New Zealand will stop refining crude oil from next year after shareholders in the country's sole refinery greenlighted a plan to convert it to a gasoline-import terminal, stirring debate about fuel security.
The Marsden Point refinery operated by New Zealand Refining Co. meets about 70% of the country's gasoline, jet fuel and diesel needs but has become uneconomic due to low margins and competition from larger, more efficient refineries in Asia. The pandemic has accelerated the closure of older refineries in wealthy countries, while countries such as China and India increase refining capacity.
Shareholders in the refinery, which include its main customers such as Z Energy Ltd. and Exxon Mobil Corp., voted nearly unanimously on Friday to convert it into an import terminal. Z Energy has said the change will free up 150 million New Zealand dollars (US$106 million) for its business, some of which will be returned to shareholders.
Most of the refinery's 300 employees will lose their jobs and unions have expressed alarm at the loss of what they consider a strategic national asset and the possible implications for long-term fuel security.
New Zealand is reliant on imported crude and the end of the refining in the country will mean that its dependence shifts to a reliance on imported refined fuels instead.
Energy analysis company Hale & Twomey, which was hired to provide advice to the government on the implications of closing the refinery, said total petroleum inventory in New Zealand could be reduced by 25%-30% though finished fuel stocks would increase.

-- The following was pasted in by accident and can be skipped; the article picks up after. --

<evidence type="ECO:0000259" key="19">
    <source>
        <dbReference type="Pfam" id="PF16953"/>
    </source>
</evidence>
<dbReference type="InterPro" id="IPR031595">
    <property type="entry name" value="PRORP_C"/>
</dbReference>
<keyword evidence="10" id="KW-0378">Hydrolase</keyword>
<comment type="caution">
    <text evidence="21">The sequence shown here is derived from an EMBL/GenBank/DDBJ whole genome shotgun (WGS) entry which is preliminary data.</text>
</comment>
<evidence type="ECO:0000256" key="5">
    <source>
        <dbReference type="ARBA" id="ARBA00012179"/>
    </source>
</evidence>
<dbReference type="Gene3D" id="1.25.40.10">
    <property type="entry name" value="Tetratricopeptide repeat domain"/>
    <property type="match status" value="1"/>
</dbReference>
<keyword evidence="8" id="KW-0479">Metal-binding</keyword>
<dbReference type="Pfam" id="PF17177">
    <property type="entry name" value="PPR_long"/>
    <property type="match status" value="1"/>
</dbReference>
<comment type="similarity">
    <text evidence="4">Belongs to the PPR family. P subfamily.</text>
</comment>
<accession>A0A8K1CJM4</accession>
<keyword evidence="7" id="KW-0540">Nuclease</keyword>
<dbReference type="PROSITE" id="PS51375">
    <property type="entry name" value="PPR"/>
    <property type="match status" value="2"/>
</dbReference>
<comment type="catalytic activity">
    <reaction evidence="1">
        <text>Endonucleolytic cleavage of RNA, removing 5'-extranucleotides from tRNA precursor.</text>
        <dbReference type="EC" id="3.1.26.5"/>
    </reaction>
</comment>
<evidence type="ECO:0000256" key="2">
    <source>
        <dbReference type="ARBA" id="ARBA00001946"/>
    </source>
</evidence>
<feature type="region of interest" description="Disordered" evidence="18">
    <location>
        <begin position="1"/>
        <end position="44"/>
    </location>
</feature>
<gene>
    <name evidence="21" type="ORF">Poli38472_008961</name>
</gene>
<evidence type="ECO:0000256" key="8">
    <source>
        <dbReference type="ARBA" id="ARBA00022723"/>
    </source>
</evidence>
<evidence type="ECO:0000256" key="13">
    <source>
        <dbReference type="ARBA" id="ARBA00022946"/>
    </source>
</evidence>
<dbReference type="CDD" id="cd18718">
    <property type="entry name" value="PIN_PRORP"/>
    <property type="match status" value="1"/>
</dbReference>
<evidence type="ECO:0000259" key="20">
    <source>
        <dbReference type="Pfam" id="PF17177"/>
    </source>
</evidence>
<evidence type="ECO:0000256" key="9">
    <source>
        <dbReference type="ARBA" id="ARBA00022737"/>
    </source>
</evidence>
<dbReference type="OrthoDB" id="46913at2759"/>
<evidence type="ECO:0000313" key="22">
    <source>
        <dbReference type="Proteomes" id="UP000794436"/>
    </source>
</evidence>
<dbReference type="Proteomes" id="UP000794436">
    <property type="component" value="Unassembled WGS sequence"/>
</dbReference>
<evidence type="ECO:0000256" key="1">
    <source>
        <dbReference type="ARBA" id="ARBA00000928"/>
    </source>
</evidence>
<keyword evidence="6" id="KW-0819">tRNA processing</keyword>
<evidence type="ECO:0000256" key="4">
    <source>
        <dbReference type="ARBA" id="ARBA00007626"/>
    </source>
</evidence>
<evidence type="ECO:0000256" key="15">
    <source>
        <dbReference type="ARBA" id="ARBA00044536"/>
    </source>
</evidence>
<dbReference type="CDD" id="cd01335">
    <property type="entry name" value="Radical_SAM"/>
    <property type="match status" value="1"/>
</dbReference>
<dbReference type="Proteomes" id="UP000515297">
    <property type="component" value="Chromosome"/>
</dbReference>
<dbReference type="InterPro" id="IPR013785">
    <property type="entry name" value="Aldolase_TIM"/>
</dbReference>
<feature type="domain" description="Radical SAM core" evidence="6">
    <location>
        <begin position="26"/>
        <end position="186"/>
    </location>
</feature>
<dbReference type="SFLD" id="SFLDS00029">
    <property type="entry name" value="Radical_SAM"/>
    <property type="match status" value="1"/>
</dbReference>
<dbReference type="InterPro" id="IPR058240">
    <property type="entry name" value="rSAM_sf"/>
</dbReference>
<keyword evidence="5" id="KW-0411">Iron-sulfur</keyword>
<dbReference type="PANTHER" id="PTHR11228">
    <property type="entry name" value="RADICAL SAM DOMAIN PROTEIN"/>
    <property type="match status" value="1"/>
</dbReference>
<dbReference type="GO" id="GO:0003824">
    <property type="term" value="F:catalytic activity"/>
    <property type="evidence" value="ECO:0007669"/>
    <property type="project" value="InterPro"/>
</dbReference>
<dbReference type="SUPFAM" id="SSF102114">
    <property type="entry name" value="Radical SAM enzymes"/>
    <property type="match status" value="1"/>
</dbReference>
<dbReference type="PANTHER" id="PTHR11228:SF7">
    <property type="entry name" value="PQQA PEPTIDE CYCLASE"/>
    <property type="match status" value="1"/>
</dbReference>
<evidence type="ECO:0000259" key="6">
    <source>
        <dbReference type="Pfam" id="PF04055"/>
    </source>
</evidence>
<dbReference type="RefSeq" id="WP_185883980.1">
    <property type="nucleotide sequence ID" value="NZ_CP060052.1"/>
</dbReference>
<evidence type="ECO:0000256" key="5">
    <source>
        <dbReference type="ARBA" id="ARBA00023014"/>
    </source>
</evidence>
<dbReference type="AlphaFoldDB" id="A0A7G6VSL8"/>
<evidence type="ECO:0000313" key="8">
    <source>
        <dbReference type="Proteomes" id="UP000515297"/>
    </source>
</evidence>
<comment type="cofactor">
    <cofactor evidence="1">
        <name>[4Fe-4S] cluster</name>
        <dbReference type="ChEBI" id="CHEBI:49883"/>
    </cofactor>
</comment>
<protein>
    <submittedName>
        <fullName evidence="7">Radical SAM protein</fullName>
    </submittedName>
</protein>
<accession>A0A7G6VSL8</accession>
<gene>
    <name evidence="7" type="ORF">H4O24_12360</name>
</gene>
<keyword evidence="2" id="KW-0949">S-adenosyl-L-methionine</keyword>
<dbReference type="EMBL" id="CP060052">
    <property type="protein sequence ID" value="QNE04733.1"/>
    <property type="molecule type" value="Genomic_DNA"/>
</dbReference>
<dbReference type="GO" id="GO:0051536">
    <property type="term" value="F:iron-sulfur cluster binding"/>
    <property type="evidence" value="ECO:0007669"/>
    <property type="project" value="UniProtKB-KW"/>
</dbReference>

It said fuel companies usually have 18 days supply of refined fuels, though there is some uncertainty about the real level because of inaccurate reporting by the companies.
Risks of disruption to supplies exist whether a country is importing crude or refined fuels, said Sushant Gupta, research director for Asia refining and oils at Wood Mackenzie, a research company.
To manage possible risks, the fuel-import industry will need to ensure it is not overly reliant on any particular region as a source of supplies, he said.
"Building a refinery is just one way to meet fuel security. It's also an expensive way," he said. "There are other options to meet security of supply, for example, imports, building storage capacity and obviously looking at the global trading network to manage the risk."